Thinking about Esperanto's case system, if I saw that in a natural language, I would think it was rather odd.
Esperanto only has two cases: accusative and non-accusative. The non-accusative, on is own, is a subject form, while the accusative is a direct object. With prepositions, either of these cases can be used. The non-accusative form is the default form used with preopositions, while the accusative form is used to indicate motion. For such prepositions, the non-accusative is used to indicate location.
Example: en domo: in a house en domon: into a house
This feature is of course not that unusual. German uses its accusative and dative cases the same way (though some prepositions always use one and never the other, you have to memorize which case each preposition calls for).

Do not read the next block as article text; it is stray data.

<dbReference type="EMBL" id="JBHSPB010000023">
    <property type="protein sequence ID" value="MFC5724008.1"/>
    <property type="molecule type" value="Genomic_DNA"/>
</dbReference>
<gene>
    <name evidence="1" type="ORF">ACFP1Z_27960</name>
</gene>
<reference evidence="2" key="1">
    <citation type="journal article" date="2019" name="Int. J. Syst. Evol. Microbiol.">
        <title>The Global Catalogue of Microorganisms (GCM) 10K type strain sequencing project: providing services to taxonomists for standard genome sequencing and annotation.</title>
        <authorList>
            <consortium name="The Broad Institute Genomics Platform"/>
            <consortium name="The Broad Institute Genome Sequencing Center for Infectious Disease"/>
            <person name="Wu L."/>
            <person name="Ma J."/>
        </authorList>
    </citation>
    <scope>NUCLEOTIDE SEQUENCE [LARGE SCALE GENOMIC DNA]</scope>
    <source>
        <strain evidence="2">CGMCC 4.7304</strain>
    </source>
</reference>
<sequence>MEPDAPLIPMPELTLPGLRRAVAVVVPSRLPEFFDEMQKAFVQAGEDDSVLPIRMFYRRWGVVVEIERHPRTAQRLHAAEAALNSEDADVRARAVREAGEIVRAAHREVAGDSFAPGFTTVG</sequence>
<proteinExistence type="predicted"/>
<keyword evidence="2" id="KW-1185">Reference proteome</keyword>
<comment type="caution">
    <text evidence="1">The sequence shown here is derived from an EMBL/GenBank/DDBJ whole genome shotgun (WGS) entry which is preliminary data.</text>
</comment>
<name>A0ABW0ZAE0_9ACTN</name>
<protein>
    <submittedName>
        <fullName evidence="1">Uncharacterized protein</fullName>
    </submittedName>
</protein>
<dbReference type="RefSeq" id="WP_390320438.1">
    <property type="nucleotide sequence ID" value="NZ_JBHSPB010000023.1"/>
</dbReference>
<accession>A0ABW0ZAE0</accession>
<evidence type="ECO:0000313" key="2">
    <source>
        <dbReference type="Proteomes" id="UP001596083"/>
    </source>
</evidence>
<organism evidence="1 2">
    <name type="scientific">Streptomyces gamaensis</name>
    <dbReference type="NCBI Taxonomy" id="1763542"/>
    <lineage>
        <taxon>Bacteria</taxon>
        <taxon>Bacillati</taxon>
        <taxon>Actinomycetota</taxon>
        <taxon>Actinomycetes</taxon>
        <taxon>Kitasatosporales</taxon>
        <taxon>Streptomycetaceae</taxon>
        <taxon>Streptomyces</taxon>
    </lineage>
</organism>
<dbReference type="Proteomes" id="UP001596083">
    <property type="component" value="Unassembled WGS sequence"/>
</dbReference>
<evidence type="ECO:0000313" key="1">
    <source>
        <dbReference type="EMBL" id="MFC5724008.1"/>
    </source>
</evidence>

The odd thing is that the language only has 2 cases. I have a hard time imagining how such a system could develop.
Languages with such minimal case systems develop out of languages with more elaborate case systems. Over time, the various cases merge and you end up with a language that for some reason has a small number of surprisingly versatile cases. In the case of German, the reason they use the accusative for destination and dative for location is because these two cases merged with two other cases called lative and locative respectively.
But imagining something like this happening with Esperanto is difficult. Why would the dative fuse with the nominative? There are languages with two-case systems, but the only ones I'm familiar with have one case for subjects and direct objects, and a second that doubles as a dative and possessive case.
Is there really any natural language out there that uses a case system just like Espernato's?